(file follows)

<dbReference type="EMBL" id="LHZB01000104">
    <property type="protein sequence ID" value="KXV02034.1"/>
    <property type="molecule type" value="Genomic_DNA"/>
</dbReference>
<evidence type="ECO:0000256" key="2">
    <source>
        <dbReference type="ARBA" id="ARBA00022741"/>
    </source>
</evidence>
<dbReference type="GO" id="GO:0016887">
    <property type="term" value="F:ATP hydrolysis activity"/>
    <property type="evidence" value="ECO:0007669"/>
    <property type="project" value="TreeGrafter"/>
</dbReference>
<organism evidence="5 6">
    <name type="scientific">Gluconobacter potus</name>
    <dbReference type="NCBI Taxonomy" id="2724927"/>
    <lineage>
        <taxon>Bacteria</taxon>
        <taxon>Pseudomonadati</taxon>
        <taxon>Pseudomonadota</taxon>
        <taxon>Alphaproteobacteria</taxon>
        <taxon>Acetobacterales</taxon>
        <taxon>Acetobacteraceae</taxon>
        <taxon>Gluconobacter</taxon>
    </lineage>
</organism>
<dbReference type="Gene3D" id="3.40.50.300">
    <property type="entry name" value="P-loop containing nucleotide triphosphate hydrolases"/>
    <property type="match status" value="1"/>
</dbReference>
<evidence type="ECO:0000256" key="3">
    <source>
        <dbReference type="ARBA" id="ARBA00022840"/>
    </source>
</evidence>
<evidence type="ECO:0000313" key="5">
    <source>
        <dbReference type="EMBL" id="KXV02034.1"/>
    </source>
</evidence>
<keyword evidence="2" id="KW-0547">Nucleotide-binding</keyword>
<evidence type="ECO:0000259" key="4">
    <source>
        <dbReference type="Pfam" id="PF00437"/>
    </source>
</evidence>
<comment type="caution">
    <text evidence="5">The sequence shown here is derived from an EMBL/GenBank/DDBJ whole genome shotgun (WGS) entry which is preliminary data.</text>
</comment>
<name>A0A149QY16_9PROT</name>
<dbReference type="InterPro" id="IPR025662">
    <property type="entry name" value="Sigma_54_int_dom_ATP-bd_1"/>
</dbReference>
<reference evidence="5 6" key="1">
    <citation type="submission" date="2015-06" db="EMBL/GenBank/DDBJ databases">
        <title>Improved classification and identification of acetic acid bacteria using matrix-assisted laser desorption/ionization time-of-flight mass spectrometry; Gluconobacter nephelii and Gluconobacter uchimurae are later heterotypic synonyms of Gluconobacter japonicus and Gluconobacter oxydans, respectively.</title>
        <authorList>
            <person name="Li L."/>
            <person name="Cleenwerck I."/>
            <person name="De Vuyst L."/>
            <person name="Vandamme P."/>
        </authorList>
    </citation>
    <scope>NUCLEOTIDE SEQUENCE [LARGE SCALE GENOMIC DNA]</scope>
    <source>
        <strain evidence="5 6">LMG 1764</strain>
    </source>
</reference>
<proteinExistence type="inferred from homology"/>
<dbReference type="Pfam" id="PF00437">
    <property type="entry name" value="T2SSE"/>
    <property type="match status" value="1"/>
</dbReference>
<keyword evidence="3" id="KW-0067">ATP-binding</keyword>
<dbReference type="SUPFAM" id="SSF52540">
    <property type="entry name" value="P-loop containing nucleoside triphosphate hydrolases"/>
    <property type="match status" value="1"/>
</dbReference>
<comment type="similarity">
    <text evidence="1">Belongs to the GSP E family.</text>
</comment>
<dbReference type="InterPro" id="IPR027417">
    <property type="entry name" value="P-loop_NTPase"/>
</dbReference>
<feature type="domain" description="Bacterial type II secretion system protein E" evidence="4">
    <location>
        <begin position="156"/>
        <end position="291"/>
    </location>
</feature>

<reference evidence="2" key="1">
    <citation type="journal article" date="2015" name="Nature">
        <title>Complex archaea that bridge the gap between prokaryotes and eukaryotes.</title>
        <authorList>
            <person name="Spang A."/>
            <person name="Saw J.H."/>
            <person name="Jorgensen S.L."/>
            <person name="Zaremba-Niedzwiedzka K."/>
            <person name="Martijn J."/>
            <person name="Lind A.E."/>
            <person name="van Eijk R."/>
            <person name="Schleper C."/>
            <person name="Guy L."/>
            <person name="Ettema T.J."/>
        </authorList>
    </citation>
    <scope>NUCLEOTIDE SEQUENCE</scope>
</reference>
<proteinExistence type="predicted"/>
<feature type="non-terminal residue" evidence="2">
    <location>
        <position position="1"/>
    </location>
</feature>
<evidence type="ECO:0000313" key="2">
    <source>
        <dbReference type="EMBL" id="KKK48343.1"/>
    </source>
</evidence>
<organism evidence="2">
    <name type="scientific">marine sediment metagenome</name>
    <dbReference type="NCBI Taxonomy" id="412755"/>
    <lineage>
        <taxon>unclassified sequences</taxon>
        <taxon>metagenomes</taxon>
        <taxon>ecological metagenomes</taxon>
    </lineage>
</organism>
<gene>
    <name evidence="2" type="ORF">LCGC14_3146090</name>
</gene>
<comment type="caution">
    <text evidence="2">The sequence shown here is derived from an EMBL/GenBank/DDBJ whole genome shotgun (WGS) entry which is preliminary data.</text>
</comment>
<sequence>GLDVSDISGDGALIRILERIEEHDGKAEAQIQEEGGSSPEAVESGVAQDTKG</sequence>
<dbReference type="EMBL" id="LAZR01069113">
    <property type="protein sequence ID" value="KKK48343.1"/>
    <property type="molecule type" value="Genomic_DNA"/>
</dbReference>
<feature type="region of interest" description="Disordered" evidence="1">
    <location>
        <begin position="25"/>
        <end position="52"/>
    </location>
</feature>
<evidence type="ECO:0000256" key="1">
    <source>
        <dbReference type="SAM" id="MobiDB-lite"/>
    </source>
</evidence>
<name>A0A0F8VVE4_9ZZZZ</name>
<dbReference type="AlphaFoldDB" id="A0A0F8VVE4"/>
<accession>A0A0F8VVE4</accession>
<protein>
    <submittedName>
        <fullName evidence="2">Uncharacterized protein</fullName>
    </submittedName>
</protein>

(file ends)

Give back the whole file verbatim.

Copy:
<dbReference type="EMBL" id="LHZB01000104">
    <property type="protein sequence ID" value="KXV02034.1"/>
    <property type="molecule type" value="Genomic_DNA"/>
</dbReference>
<evidence type="ECO:0000256" key="2">
    <source>
        <dbReference type="ARBA" id="ARBA00022741"/>
    </source>
</evidence>
<dbReference type="GO" id="GO:0016887">
    <property type="term" value="F:ATP hydrolysis activity"/>
    <property type="evidence" value="ECO:0007669"/>
    <property type="project" value="TreeGrafter"/>
</dbReference>
<organism evidence="5 6">
    <name type="scientific">Gluconobacter potus</name>
    <dbReference type="NCBI Taxonomy" id="2724927"/>
    <lineage>
        <taxon>Bacteria</taxon>
        <taxon>Pseudomonadati</taxon>
        <taxon>Pseudomonadota</taxon>
        <taxon>Alphaproteobacteria</taxon>
        <taxon>Acetobacterales</taxon>
        <taxon>Acetobacteraceae</taxon>
        <taxon>Gluconobacter</taxon>
    </lineage>
</organism>
<dbReference type="Gene3D" id="3.40.50.300">
    <property type="entry name" value="P-loop containing nucleotide triphosphate hydrolases"/>
    <property type="match status" value="1"/>
</dbReference>
<evidence type="ECO:0000256" key="3">
    <source>
        <dbReference type="ARBA" id="ARBA00022840"/>
    </source>
</evidence>
<evidence type="ECO:0000313" key="5">
    <source>
        <dbReference type="EMBL" id="KXV02034.1"/>
    </source>
</evidence>
<keyword evidence="2" id="KW-0547">Nucleotide-binding</keyword>
<evidence type="ECO:0000259" key="4">
    <source>
        <dbReference type="Pfam" id="PF00437"/>
    </source>
</evidence>
<comment type="caution">
    <text evidence="5">The sequence shown here is derived from an EMBL/GenBank/DDBJ whole genome shotgun (WGS) entry which is preliminary data.</text>
</comment>
<name>A0A149QY16_9PROT</name>
<dbReference type="InterPro" id="IPR025662">
    <property type="entry name" value="Sigma_54_int_dom_ATP-bd_1"/>
</dbReference>
<reference evidence="5 6" key="1">
    <citation type="submission" date="2015-06" db="EMBL/GenBank/DDBJ databases">
        <title>Improved classification and identification of acetic acid bacteria using matrix-assisted laser desorption/ionization time-of-flight mass spectrometry; Gluconobacter nephelii and Gluconobacter uchimurae are later heterotypic synonyms of Gluconobacter japonicus and Gluconobacter oxydans, respectively.</title>
        <authorList>
            <person name="Li L."/>
            <person name="Cleenwerck I."/>
            <person name="De Vuyst L."/>
            <person name="Vandamme P."/>
        </authorList>
    </citation>
    <scope>NUCLEOTIDE SEQUENCE [LARGE SCALE GENOMIC DNA]</scope>
    <source>
        <strain evidence="5 6">LMG 1764</strain>
    </source>
</reference>
<proteinExistence type="inferred from homology"/>
<dbReference type="Pfam" id="PF00437">
    <property type="entry name" value="T2SSE"/>
    <property type="match status" value="1"/>
</dbReference>
<keyword evidence="3" id="KW-0067">ATP-binding</keyword>
<dbReference type="SUPFAM" id="SSF52540">
    <property type="entry name" value="P-loop containing nucleoside triphosphate hydrolases"/>
    <property type="match status" value="1"/>
</dbReference>
<comment type="similarity">
    <text evidence="1">Belongs to the GSP E family.</text>
</comment>
<dbReference type="InterPro" id="IPR027417">
    <property type="entry name" value="P-loop_NTPase"/>
</dbReference>
<feature type="domain" description="Bacterial type II secretion system protein E" evidence="4">
    <location>
        <begin position="156"/>
        <end position="291"/>
    </location>
</feature>

<reference evidence="2" key="1">
    <citation type="journal article" date="2015" name="Nature">
        <title>Complex archaea that bridge the gap between prokaryotes and eukaryotes.</title>
        <authorList>
            <person name="Spang A."/>
            <person name="Saw J.H."/>
            <person name="Jorgensen S.L."/>
            <person name="Zaremba-Niedzwiedzka K."/>
            <person name="Martijn J."/>
            <person name="Lind A.E."/>
            <person name="van Eijk R."/>
            <person name="Schleper C."/>
            <person name="Guy L."/>
            <person name="Ettema T.J."/>
        </authorList>
    </citation>
    <scope>NUCLEOTIDE SEQUENCE</scope>
</reference>
<proteinExistence type="predicted"/>
<feature type="non-terminal residue" evidence="2">
    <location>
        <position position="1"/>
    </location>
</feature>
<evidence type="ECO:0000313" key="2">
    <source>
        <dbReference type="EMBL" id="KKK48343.1"/>
    </source>
</evidence>
<organism evidence="2">
    <name type="scientific">marine sediment metagenome</name>
    <dbReference type="NCBI Taxonomy" id="412755"/>
    <lineage>
        <taxon>unclassified sequences</taxon>
        <taxon>metagenomes</taxon>
        <taxon>ecological metagenomes</taxon>
    </lineage>
</organism>
<gene>
    <name evidence="2" type="ORF">LCGC14_3146090</name>
</gene>
<comment type="caution">
    <text evidence="2">The sequence shown here is derived from an EMBL/GenBank/DDBJ whole genome shotgun (WGS) entry which is preliminary data.</text>
</comment>
<sequence>GLDVSDISGDGALIRILERIEEHDGKAEAQIQEEGGSSPEAVESGVAQDTKG</sequence>
<dbReference type="EMBL" id="LAZR01069113">
    <property type="protein sequence ID" value="KKK48343.1"/>
    <property type="molecule type" value="Genomic_DNA"/>
</dbReference>
<feature type="region of interest" description="Disordered" evidence="1">
    <location>
        <begin position="25"/>
        <end position="52"/>
    </location>
</feature>
<evidence type="ECO:0000256" key="1">
    <source>
        <dbReference type="SAM" id="MobiDB-lite"/>
    </source>
</evidence>
<name>A0A0F8VVE4_9ZZZZ</name>
<dbReference type="AlphaFoldDB" id="A0A0F8VVE4"/>
<accession>A0A0F8VVE4</accession>
<protein>
    <submittedName>
        <fullName evidence="2">Uncharacterized protein</fullName>
    </submittedName>
</protein>